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In the Byzantine Rite of the Eastern Orthodox Church and the Eastern Catholic

Churches, Orthros (Greek (, meaning "early dawn" or "daybreak")


or Otrenya (Slavonic ) is the last of the four night offices, which also
include vespers, compline, and midnight office. In traditional monasteries it is held daily so as to end
at sunrise. In many parishes it is held only on Sundays and feast days. It is often called matins after
the office it most nearly corresponds to in Western Christian churches.
Orthros is the longest and most complex of the daily cycle of services. It is normally held in the early
morning, often always in monasteries preceded by the midnight office, and usually followed by
the First Hour. On great feasts it is held as part of an all-night vigil commencing the evening before,
combined with an augmented great vespers and the first hour. In the Russian tradition, an all-night
vigil is celebrated every Saturday evening, typically abridged, however, in spite of its name, to as
short as two hours. In the Greek parish tradition, orthros is normally held just before the beginning of
the divine liturgy on Sunday and feast day mornings.
The akolouth (fixed portion of the service) is composed primarily of psalms and litanies.
The sequences (variable parts) of matins are composed primarily of hymns and canons from
the octoechos (an eight-tone cycle of hymns for each day of the week, covering eight weeks), and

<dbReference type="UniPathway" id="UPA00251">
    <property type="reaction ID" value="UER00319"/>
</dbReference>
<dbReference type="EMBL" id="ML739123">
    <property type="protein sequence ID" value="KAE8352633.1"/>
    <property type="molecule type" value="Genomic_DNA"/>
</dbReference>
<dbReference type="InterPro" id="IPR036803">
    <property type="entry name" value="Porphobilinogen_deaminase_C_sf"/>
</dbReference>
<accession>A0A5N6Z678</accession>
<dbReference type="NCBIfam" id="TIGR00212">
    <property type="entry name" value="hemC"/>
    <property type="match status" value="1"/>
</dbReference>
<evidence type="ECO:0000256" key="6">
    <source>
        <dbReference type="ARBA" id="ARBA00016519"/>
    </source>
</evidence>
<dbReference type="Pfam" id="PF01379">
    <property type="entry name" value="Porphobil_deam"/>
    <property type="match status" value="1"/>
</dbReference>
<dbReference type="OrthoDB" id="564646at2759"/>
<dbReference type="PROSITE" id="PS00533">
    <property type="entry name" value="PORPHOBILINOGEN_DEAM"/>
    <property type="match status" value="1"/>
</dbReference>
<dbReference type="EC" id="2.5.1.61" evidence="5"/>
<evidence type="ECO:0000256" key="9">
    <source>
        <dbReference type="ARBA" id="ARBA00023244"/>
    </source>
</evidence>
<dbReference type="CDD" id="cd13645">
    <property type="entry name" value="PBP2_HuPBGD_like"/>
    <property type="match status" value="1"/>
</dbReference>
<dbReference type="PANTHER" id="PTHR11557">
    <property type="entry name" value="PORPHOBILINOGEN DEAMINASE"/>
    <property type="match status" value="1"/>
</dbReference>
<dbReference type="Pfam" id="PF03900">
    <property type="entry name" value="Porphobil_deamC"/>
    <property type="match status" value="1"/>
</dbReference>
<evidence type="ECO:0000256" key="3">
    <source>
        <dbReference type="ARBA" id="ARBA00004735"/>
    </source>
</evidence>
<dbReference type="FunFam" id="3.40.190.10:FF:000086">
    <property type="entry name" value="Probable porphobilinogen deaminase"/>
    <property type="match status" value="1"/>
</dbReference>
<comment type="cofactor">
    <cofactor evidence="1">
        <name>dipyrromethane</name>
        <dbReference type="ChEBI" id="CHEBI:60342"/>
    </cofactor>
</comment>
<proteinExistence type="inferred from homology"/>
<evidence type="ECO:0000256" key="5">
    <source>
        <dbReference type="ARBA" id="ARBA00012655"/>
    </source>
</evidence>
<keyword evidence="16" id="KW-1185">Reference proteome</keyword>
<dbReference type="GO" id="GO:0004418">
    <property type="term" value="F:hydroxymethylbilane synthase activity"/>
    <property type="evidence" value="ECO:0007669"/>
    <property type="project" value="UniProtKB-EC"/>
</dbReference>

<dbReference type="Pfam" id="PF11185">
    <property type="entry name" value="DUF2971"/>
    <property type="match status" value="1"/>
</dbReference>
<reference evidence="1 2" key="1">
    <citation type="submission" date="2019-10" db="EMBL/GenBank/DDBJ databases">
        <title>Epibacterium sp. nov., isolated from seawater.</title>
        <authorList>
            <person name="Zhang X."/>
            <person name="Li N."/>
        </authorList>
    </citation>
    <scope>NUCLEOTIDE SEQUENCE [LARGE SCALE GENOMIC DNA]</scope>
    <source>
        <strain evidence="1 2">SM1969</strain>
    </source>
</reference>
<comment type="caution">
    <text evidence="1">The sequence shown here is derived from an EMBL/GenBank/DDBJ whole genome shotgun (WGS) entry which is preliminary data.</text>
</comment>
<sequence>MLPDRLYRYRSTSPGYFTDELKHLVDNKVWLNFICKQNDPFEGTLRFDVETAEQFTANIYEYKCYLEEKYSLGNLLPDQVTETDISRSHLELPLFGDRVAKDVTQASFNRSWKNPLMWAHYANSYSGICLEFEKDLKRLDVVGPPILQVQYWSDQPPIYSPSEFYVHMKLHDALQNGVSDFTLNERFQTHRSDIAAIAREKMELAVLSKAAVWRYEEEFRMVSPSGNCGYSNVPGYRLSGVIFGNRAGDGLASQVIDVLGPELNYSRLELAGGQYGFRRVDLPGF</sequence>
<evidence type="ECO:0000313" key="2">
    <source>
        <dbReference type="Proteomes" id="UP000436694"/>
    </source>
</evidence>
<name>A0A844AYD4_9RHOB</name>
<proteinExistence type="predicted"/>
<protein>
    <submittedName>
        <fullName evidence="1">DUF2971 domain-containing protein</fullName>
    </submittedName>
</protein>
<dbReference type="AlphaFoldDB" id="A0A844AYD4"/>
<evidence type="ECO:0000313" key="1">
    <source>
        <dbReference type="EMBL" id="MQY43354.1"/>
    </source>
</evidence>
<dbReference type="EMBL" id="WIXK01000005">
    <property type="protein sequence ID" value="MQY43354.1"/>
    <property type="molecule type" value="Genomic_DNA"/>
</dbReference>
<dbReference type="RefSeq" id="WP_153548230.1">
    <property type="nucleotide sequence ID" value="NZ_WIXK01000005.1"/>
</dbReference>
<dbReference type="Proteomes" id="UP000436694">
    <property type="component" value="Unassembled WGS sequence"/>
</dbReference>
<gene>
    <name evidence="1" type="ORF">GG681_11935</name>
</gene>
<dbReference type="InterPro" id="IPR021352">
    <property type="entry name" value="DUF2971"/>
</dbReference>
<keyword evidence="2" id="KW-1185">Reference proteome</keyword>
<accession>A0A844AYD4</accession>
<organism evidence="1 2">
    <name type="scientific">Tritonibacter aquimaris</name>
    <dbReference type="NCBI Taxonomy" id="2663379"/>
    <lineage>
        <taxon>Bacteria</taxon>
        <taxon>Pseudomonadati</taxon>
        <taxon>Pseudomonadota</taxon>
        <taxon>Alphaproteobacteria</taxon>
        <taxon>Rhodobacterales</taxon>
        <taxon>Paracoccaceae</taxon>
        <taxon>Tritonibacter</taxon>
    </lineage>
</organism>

from the menaion (hymns for each calendar day of the year). During great lent and some of the
period preceding it, some of the portions from the octoechos and menaion are replaced by hymns
from the triodion and during the paschal season with material from the pentecostarion. On Sundays
there is also a gospel reading and corresponding hymns from the eleven-part cycle of resurrectional
gospels.

Contents
[hide]

1Outline
2Types of orthros
o 2.1Basic forms
o 2.2Special forms
3See also
4Notes
5External links

Outline[edit]
All of the psalms used herein are numbered according to the Septuagint, which is the official
version of the Old Testament used by the Byzantine Rite. To find the
corresponding KJV numbering, see the article Kathisma.

Matins usually opens with what is called the "Royal Beginning", so called because the
psalms (19 and 20) speak of a king. The royal beginning is not used in Greek parish
practice; also, it is omitted at all-night vigil. During Paschal season it is replaced by
the paschal troparion sung thrice):